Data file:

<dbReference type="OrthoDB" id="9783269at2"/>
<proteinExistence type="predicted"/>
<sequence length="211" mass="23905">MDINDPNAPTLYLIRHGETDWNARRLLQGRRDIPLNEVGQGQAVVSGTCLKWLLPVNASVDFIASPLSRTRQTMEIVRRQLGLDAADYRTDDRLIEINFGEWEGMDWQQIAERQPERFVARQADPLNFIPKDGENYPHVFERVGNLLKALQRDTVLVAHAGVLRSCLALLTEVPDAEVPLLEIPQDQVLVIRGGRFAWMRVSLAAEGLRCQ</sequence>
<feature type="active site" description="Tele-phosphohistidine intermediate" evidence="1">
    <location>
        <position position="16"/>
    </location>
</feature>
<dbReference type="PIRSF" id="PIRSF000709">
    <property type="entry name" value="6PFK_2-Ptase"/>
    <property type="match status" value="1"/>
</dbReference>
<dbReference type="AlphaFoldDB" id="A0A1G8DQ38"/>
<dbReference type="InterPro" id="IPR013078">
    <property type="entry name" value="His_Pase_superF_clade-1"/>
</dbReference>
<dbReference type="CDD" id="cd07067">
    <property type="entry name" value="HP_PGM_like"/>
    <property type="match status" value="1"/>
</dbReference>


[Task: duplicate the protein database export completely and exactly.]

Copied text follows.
<dbReference type="OrthoDB" id="9783269at2"/>
<proteinExistence type="predicted"/>
<sequence length="211" mass="23905">MDINDPNAPTLYLIRHGETDWNARRLLQGRRDIPLNEVGQGQAVVSGTCLKWLLPVNASVDFIASPLSRTRQTMEIVRRQLGLDAADYRTDDRLIEINFGEWEGMDWQQIAERQPERFVARQADPLNFIPKDGENYPHVFERVGNLLKALQRDTVLVAHAGVLRSCLALLTEVPDAEVPLLEIPQDQVLVIRGGRFAWMRVSLAAEGLRCQ</sequence>
<feature type="active site" description="Tele-phosphohistidine intermediate" evidence="1">
    <location>
        <position position="16"/>
    </location>
</feature>
<dbReference type="PIRSF" id="PIRSF000709">
    <property type="entry name" value="6PFK_2-Ptase"/>
    <property type="match status" value="1"/>
</dbReference>
<dbReference type="AlphaFoldDB" id="A0A1G8DQ38"/>
<dbReference type="InterPro" id="IPR013078">
    <property type="entry name" value="His_Pase_superF_clade-1"/>
</dbReference>
<dbReference type="CDD" id="cd07067">
    <property type="entry name" value="HP_PGM_like"/>
    <property type="match status" value="1"/>
</dbReference>